Canadians lost 40 per cent more money in 2022 than in 2021 to fraud and cybercrime, according to the Canadian Anti-Fraud Centre (CAFC). And police in Estevan continue to deal with rapidly-increasing numbers of scam complaints.

The CAFC received fraud and cybercrime reports of $530 million in victim losses in 2022, nearly a 40-per-cent jump from what they called an "unprecedented" loss total of $380 million in 2021.

The Estevan Police Service reported Wednesday morning a complaint of a service-invoice scam. In this case, the target called the sender, who was aggressive on the phone, but did not surrender any information.

Const. Danielle Stephany said the number of reported scams that come across their desks "dramatically has increased." She said they typically are alerted to at least one per day.

"It's always nice for people to report the scams to us because we try to advise the public of new ones that come out. So even if you don't partake in the scam, it never hurts to just call our office and notify us. And if we see that it's a new trend, we'll usually send out a media release."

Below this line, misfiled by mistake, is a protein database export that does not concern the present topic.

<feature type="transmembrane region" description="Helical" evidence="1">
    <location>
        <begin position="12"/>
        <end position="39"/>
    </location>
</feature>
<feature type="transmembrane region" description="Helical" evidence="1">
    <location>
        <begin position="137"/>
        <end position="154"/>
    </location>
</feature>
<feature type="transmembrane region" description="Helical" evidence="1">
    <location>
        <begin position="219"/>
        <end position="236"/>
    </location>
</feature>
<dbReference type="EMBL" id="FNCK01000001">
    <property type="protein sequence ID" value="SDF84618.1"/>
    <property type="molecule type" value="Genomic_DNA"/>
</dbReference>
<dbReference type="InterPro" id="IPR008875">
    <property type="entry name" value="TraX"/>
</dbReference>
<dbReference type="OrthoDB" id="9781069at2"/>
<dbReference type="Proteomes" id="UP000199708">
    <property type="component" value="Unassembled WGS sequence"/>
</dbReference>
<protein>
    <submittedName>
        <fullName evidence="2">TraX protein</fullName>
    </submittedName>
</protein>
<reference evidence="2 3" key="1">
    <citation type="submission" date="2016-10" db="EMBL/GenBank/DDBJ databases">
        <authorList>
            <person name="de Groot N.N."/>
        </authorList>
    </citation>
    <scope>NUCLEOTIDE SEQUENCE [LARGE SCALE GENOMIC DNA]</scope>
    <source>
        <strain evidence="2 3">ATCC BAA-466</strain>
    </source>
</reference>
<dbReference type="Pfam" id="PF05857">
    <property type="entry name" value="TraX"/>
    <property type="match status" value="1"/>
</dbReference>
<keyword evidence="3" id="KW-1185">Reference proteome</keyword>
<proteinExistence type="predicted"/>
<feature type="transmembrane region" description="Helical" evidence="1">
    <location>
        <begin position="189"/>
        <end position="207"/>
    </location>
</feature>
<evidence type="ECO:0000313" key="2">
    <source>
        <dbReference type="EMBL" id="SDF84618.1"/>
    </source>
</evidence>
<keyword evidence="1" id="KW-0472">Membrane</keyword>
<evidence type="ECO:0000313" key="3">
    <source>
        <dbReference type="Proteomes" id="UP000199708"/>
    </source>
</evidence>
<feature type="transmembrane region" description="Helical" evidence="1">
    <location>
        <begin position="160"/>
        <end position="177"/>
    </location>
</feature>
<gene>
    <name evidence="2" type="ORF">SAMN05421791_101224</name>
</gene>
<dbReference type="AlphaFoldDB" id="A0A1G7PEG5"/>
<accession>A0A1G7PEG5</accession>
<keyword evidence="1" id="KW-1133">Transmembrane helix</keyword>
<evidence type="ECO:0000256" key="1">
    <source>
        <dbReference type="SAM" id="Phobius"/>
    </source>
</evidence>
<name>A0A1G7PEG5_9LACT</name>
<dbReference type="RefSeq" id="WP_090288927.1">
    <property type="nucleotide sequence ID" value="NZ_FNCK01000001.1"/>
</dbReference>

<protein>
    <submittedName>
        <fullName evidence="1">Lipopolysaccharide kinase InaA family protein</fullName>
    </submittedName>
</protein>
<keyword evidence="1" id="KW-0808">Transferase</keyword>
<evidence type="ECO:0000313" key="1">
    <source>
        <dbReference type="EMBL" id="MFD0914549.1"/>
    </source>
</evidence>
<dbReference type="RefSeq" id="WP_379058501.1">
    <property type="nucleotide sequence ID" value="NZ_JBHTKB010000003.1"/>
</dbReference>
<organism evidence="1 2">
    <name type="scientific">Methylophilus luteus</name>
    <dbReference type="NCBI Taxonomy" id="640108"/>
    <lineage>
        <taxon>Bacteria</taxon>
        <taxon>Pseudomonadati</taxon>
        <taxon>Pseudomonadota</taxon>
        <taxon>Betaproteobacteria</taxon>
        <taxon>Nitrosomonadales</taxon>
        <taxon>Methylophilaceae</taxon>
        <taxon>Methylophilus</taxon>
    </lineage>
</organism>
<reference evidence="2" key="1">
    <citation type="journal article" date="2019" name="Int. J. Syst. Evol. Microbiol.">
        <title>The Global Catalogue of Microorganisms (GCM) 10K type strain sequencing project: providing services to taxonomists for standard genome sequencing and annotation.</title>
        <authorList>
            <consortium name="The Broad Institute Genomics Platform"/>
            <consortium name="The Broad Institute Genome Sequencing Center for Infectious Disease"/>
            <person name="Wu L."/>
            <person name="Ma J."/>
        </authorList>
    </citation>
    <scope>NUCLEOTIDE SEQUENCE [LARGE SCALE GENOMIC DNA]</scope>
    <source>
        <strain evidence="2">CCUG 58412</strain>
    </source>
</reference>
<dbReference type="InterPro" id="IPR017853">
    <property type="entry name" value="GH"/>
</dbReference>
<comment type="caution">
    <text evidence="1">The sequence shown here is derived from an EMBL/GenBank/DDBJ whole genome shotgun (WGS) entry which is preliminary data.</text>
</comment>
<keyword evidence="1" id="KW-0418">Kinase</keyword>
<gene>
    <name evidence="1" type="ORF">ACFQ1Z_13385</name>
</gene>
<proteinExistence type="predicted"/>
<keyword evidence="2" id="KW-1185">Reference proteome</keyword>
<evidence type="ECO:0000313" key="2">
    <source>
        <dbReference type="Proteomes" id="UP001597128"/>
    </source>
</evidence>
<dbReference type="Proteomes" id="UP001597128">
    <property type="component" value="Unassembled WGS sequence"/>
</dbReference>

Stephany said scams posing as the Canada Revenue Agency often make their rounds at this time of year, trying to capitalize on tax season.

With the invoice scam, she said people are under no obligation to contact the sender.

"Sometimes it's a good approach to just delete the e-mail and block the sender as responding to these emails sometimes opens up more opportunity to become a victim of a scam or abuse."

Stephany provided the following tips to avoid falling victim to scams:

  • never give out passwords, pin numbers, or any banking details;
  • consider using your own data instead of wifi "as sometimes hotspots are not secure";
  • regularly check your bank statements to ensure your credit card hasn't been compromised;
  • and watch for people asking for an e-transfer deposit to hold items on Facebook garage sale sites: "if you're not sure of the purchaser, you may have just given away money and there's actually no product to receive".

"The biggest thing is if you're not 100-per-cent sure, do some inquiries before you commit to anything, or phone your financial institution," said Stephany. "They're really good at staying on top of scams. Phone your local police agency. There are always anti-fraud sites that you can [check] as well."